The Playlist

5 Things You May Not Know About Fellini's 'La Dolce Vita'

  • By Oliver Lyttelton
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  • April 18, 2012 11:00 AM
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  • 2 Comments
51 years ago today, on April 19th 1961, Federico Fellini's masterpiece "La Dolce Vita" arrived in U.S. theaters. The film was already a phenomenon; it had premiered in Italy the previous February, was instantly condemned by the Catholic Church (it was even banned entirely in Spain until 1975), and won the Palme D'Or at the Cannes Film Festival in 1960. On its U.S. release, it was widely acclaimed by critics, became a huge box office hit, and picked up four Oscar nominations the following year, including director and screenplay, and won for costume design.

5 Directors Who Could Take Over From Brad Bird On 'Mission: Impossible 5'

  • By Oliver Lyttelton
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  • April 18, 2012 10:00 AM
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  • 11 Comments
Early this week, Brad Bird confirmed, via an interview with Crave, what many had long-assumed: despite "Mission Impossible: Ghost Protocol" being the most successful of the franchise to date, the Pixar veteran wouldn't be returning for another crack at the Tom Cruise-led spy series, saying that "I think that one of the things that’s fun about the series is that they always pull in a different director and try to get a different kind of take on the premise."

12 Films We've Already Seen Playing The Tribeca Film Festival

  • By Oliver Lyttelton
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  • April 17, 2012 11:01 AM
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  • 0 Comments
It's been a whole month since SXSW but the next fest is just a day away, with the 11th installment of the Tribeca Film Festival, the New York-based celebration of the movies set up by Robert De Niro and producing partner Jane Rosenthal, kicking off this Wednesday, April 18th.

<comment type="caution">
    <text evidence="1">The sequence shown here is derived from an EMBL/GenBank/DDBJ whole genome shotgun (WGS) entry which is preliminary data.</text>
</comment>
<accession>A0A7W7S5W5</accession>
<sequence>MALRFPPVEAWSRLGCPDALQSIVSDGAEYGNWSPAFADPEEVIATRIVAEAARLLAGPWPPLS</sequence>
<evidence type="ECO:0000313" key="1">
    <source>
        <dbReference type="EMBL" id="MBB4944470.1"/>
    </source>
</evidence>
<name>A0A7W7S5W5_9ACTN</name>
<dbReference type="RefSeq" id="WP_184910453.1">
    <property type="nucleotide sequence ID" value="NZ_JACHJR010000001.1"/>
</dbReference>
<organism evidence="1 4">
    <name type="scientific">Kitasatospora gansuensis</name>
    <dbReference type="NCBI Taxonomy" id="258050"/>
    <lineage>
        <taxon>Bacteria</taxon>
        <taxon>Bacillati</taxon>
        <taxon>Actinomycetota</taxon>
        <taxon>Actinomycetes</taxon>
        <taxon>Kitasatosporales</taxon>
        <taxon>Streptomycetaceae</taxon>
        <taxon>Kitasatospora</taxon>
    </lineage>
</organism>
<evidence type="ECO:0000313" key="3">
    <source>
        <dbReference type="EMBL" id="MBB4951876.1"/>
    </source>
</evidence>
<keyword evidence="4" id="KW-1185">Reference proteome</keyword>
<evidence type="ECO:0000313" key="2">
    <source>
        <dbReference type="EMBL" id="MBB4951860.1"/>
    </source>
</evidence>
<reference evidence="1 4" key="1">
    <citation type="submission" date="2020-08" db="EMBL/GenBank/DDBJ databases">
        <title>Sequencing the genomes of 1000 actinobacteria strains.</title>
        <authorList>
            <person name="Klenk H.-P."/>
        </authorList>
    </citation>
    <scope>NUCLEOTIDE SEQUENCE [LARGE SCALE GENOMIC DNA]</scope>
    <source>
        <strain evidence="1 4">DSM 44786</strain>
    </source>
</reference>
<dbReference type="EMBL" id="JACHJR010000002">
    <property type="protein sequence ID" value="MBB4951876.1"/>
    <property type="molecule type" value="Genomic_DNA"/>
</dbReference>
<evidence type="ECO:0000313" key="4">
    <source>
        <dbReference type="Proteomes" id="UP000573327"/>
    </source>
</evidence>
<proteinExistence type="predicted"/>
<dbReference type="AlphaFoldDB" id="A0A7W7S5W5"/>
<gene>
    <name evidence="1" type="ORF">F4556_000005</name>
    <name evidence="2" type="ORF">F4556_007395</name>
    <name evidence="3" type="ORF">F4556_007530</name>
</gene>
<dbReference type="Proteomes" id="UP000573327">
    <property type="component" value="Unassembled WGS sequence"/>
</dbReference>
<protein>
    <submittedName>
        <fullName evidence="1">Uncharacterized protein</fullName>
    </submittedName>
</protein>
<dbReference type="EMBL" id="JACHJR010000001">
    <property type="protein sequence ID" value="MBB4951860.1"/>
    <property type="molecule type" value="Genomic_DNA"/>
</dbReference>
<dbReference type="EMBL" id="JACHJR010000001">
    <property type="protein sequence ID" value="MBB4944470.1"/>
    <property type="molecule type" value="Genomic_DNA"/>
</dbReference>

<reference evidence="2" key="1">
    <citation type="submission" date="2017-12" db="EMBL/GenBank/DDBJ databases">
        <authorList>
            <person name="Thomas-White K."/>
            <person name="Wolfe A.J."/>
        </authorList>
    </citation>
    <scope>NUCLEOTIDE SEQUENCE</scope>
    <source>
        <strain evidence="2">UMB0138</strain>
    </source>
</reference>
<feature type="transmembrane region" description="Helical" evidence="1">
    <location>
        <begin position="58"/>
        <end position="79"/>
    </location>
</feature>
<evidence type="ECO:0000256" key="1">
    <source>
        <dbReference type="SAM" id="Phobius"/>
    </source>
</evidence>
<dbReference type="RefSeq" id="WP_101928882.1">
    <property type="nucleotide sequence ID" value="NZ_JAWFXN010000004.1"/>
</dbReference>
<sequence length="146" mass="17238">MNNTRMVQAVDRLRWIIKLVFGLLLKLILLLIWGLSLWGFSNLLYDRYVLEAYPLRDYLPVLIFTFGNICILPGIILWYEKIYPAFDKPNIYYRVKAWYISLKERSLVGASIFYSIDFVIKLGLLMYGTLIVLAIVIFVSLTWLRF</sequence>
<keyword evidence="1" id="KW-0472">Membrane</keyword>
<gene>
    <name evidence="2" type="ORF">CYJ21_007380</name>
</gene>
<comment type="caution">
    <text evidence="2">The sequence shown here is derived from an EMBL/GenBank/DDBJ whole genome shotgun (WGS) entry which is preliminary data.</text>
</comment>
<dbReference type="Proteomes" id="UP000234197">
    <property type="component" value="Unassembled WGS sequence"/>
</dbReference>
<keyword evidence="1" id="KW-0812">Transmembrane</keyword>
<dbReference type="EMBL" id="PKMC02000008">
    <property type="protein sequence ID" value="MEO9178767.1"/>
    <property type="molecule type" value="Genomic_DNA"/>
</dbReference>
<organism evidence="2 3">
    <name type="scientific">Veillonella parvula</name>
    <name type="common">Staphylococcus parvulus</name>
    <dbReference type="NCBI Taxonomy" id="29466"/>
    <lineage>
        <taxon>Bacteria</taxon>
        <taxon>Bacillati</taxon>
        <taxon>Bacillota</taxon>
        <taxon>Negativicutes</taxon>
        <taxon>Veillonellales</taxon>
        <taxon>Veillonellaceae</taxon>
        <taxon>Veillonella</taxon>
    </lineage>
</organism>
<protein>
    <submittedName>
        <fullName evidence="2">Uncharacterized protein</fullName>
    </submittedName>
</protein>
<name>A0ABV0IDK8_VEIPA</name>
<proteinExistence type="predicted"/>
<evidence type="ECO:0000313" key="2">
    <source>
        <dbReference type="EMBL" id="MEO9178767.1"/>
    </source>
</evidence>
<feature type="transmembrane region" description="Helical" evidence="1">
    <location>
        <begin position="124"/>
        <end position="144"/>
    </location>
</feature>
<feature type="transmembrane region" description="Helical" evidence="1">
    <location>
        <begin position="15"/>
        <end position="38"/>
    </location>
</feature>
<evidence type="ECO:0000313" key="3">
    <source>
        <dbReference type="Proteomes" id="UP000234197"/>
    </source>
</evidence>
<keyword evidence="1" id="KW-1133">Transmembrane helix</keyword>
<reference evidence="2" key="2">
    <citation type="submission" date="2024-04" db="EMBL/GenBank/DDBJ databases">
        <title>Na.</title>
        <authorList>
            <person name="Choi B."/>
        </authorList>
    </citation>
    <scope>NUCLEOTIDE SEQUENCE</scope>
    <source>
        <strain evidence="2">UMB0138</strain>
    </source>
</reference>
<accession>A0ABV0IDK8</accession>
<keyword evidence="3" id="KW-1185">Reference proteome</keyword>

5 Things You May Not Know About Douglas Sirk's 'Imitation Of Life'

  • By Oliver Lyttelton
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  • April 17, 2012 10:02 AM
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  • 9 Comments
The Oscar-winning success of last year's "The Help" wa a throwback in many ways, principally to the socially-conscious melodramas of Stanley Kramer, like "Guess Who's Coming To Dinner." Another comparison point that came up frequently in reviews of Tate Taylor's film was "Imitation Of Life," the 1959 melodrama by director Douglas Sirk, but it's scarcely fair: over fifty years on, Sirk's picture stands head and shoulders above virtually every other melodrama.

In Memory Of William Finley (1942-2012), 5 Things You Might Not Know About 'Phantom Of The Paradise'

  • By Oliver Lyttelton
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  • April 16, 2012 11:05 AM
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  • 11 Comments
Sad news came in over the weekend, as it was announced yesterday that actor William Finley, best known for his work with Brian De Palma, had passed away on Saturdayat the age of 69. The actor was a long-time friend of De Palma, having appeared in his early films "Woton's Wake," "Murder a la Mod" and "The Wedding Party," before turning heads as Emil Breton, the husband of Margot Kidder's character, in the director's breakout picture "Sisters."

The Playlist's 15 Most Anticipated Films Of The 2012 Tribeca Film Festival

  • By Oliver Lyttelton
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  • April 16, 2012 10:02 AM